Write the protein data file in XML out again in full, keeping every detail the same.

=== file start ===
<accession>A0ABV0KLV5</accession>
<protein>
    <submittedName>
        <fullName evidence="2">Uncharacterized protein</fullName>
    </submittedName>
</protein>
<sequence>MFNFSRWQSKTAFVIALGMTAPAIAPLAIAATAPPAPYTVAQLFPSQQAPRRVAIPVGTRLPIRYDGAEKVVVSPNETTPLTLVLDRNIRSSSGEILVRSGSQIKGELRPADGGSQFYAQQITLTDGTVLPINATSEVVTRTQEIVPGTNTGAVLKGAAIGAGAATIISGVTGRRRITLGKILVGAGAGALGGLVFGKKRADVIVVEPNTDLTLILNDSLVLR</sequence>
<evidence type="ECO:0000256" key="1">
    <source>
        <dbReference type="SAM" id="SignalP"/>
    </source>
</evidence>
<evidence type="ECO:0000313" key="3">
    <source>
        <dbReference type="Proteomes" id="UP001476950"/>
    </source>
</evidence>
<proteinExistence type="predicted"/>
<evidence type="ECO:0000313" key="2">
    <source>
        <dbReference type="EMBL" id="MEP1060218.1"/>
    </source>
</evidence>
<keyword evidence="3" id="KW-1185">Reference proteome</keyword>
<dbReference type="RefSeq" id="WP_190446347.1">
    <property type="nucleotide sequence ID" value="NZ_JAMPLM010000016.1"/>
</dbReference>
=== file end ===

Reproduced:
<accession>A0ABV0KLV5</accession>
<protein>
    <submittedName>
        <fullName evidence="2">Uncharacterized protein</fullName>
    </submittedName>
</protein>
<sequence>MFNFSRWQSKTAFVIALGMTAPAIAPLAIAATAPPAPYTVAQLFPSQQAPRRVAIPVGTRLPIRYDGAEKVVVSPNETTPLTLVLDRNIRSSSGEILVRSGSQIKGELRPADGGSQFYAQQITLTDGTVLPINATSEVVTRTQEIVPGTNTGAVLKGAAIGAGAATIISGVTGRRRITLGKILVGAGAGALGGLVFGKKRADVIVVEPNTDLTLILNDSLVLR</sequence>
<evidence type="ECO:0000256" key="1">
    <source>
        <dbReference type="SAM" id="SignalP"/>
    </source>
</evidence>
<evidence type="ECO:0000313" key="3">
    <source>
        <dbReference type="Proteomes" id="UP001476950"/>
    </source>
</evidence>
<proteinExistence type="predicted"/>
<evidence type="ECO:0000313" key="2">
    <source>
        <dbReference type="EMBL" id="MEP1060218.1"/>
    </source>
</evidence>
<keyword evidence="3" id="KW-1185">Reference proteome</keyword>
<dbReference type="RefSeq" id="WP_190446347.1">
    <property type="nucleotide sequence ID" value="NZ_JAMPLM010000016.1"/>
</dbReference>